Leading Canadian poets at the cutting edge of contemporary practice address the history of sound poetry and performance, multilingualism, activism and other topics. Co-presented with the Kelly Writers House and funded in part by the Canada Council for the Arts
For all ages, this exhibition documents the creation of poetic spaces by a public-school community in response to images of landscape and shared journeys: a bird, a tree, a labyrinth.
Part of Ecopoetic Futures, a series of events that examine poetry and the environment. Programs in this series are funded, in part, by grants from the National Endowment for the Arts and the New York Council for the Humanities.
Join Homer-in-residence Mike Romanos for a retelling of this epic tale complete with all the angry gods, flailing monsters and cunning heroes. With Odysseus's adventures as a model, children will get a chance to spin their own tapestries of heroic proportions in a writing workshop to follow.
Children have the opportunity to be inspired by an exhibition of giant 'poetry balloons' inistalled in the gallery at the Lower Manhattan Cultural Council's Art Center at Governors Island. Together they will explore the poetry and stories that come out of the great blue canopy of the earth's sky and them make books in the shape of blimps and float their own poetry upon them.
Based on his new book We Are Rivers, Richard Lewis and the Touchstone Center Theatre Ensemble will explore the life of a river, bringing it to life through dance and song. After the performance, we’ll make our own “river books” filled with the ever-changing waters of our thoughts and the world around us
For Halloween this year, world-renowned Monstrologist and Alienologist Johan Olander lectures on the secrets, eating habits, and various levels of friendliness of monsters and aliens. Afterward there will be a workshop during which visitors can observe and report on the odd life forms of our own imaginations. Johan Olander is author and illustrator of the best-selling books A Field Guide to Monsters and A Field Guide to Aliens.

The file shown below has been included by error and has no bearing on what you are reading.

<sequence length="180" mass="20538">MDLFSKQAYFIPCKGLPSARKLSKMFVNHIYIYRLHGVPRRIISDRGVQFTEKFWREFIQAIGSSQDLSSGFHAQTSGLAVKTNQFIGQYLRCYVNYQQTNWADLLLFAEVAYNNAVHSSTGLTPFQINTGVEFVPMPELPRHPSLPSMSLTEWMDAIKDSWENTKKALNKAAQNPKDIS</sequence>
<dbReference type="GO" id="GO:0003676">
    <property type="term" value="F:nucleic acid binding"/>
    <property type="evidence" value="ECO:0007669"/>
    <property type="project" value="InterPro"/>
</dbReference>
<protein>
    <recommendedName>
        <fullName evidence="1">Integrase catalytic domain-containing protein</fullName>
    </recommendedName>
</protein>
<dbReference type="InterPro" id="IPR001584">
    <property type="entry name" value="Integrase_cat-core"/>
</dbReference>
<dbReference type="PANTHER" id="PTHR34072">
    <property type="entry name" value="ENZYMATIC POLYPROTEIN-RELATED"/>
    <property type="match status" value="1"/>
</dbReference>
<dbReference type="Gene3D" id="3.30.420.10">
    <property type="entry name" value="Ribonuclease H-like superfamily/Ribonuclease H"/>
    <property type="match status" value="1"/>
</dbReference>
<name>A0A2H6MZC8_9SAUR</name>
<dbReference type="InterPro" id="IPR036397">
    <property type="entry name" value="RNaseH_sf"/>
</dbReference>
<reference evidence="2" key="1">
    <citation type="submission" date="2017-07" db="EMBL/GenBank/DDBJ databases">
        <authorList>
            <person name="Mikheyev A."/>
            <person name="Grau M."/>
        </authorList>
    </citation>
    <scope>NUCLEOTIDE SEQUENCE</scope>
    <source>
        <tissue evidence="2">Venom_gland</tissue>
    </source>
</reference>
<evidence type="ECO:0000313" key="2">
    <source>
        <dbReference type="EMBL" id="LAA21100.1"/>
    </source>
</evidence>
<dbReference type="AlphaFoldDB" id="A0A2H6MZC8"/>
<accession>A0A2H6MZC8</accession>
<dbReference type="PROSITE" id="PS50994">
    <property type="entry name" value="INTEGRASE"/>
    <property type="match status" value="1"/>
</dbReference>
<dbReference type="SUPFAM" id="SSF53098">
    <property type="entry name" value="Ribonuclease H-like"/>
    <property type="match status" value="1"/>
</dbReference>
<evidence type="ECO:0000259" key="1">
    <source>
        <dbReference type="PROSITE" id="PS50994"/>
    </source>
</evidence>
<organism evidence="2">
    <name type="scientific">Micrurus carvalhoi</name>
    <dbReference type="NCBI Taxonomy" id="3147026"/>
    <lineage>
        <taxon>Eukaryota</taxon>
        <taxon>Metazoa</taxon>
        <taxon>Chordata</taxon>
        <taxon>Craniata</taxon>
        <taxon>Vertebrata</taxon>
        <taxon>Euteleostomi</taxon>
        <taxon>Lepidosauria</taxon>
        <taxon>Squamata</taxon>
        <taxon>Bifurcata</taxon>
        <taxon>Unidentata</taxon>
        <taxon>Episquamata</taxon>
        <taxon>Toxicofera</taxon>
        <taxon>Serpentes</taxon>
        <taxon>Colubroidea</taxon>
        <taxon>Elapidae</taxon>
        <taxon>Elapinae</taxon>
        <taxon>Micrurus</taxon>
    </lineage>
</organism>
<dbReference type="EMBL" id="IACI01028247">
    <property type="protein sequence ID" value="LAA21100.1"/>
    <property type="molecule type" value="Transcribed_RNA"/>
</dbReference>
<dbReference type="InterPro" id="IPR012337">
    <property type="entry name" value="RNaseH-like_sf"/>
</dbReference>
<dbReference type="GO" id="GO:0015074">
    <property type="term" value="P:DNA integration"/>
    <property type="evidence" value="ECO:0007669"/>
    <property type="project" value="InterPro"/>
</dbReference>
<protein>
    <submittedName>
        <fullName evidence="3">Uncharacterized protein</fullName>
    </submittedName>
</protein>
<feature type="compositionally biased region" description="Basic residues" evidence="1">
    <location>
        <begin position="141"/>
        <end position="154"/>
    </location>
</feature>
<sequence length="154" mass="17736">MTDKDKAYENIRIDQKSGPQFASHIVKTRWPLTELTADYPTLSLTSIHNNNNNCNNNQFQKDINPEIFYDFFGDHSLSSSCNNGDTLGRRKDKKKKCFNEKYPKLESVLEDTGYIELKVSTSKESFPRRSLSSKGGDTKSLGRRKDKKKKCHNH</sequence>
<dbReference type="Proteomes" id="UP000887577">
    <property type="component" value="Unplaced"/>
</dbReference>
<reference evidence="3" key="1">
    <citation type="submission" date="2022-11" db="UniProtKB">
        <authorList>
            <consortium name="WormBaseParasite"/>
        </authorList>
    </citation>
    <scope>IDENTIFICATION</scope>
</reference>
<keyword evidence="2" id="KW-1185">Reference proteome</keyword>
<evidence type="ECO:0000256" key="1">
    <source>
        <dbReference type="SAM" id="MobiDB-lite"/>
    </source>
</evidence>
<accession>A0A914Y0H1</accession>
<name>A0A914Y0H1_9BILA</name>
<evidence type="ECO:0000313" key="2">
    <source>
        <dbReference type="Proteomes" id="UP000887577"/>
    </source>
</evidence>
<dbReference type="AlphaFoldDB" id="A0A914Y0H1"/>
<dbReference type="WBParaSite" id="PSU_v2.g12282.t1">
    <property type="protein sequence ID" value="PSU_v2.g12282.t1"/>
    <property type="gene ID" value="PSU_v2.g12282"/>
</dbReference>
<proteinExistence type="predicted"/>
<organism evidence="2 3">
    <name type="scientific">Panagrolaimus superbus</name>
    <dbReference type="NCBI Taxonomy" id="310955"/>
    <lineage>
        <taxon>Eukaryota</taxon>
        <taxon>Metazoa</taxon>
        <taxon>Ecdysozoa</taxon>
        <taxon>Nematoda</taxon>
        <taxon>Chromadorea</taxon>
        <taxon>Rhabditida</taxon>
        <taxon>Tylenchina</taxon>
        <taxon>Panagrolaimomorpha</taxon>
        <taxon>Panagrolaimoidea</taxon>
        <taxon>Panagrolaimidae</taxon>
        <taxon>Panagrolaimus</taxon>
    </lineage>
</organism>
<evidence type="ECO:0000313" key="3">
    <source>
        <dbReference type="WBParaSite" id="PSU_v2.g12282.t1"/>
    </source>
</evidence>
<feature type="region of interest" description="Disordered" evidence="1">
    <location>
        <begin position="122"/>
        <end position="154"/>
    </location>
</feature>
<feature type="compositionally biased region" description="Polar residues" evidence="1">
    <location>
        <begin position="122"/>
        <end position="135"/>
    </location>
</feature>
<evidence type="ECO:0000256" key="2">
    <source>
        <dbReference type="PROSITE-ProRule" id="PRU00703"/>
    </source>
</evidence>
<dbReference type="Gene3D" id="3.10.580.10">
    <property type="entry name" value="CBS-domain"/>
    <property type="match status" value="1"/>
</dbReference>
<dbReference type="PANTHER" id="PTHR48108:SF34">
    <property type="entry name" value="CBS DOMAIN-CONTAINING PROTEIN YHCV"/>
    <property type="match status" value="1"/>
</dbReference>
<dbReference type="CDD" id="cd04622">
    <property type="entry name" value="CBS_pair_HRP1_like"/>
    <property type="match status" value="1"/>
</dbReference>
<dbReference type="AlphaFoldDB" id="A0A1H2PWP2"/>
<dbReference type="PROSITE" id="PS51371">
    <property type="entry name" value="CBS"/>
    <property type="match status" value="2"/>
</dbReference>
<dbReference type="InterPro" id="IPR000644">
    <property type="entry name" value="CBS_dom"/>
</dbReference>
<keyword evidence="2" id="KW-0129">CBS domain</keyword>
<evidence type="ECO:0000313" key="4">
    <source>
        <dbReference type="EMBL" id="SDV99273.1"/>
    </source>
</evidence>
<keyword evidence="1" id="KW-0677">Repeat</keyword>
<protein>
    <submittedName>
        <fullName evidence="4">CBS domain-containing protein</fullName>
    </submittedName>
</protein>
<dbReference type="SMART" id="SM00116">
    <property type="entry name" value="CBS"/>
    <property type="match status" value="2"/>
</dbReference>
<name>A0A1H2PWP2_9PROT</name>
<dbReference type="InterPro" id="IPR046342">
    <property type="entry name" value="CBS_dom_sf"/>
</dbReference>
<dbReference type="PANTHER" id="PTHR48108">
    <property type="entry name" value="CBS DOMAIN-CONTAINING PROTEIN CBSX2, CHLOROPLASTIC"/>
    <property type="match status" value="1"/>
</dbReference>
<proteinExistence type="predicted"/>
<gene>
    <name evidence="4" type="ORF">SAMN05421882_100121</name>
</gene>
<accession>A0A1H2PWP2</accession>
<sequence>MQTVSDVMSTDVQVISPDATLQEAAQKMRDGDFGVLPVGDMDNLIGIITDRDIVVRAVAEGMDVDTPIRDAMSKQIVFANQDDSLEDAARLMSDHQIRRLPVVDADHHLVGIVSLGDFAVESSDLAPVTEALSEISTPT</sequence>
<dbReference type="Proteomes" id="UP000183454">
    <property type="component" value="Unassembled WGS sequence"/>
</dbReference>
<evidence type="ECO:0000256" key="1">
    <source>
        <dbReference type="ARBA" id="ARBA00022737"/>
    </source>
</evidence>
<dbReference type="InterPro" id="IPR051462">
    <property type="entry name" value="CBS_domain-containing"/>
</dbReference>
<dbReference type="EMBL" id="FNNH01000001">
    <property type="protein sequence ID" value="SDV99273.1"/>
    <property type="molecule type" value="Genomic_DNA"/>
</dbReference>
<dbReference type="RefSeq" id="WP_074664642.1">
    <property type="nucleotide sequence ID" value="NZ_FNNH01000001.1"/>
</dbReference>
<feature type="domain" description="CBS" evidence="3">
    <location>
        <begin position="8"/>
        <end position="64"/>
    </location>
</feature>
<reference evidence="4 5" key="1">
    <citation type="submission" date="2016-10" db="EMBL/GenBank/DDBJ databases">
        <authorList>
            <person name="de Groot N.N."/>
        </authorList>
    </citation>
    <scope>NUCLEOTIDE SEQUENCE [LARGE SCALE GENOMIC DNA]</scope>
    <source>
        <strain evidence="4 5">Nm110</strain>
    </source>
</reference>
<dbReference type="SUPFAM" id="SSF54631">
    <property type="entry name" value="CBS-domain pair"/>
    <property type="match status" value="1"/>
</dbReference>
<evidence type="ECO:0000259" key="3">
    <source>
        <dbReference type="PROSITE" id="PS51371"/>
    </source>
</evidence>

Chrissie Gittins reads from her latest book of poems, The Humpback’s Wail, and shares the different ways in which she creates her poetry and writing. Gittins's poems have been called “imaginative snapshots taken with a quirky edge that appeals to children” (Pie Corbett). Gittins is the author of the poetry collections I Don’t Want an Avocado for an Uncle and Now You See Me, Now You… Her poems have been featured on BBC television and radio.
The ecological, political and economic uncertainties of our times frighten us, but also present us with a great creative possibility. This workshop will consider that which confines us as people and how to use writing to overcome these barriers. Drawing upon the work of key thinkers, poets and artists, and through a series of guided exercises, participants will assess and “puncture” their current practice, attempting to break open their writing.
This workshop focuses on the musical structures of poetry and the ways in which these structures create voice and meaning in a poem. Students will discuss poems with an eye and ear to the way music serves as a poetic muse, creating subject matter, and fostering a relationship between form and content. The students' primary goal in this study will be to produce original poetry with the purpose of finding their own music and voice within the poem.
Anne Waldman is the author of over 40 books and small press editions of poetry and poetics, including, most recently, The lovis Trilogy: Colors in the Mechanism of Concealment, a 700-page epic poem 30 years in the making. She is the Distinguished Professor of Poetics at Naropa University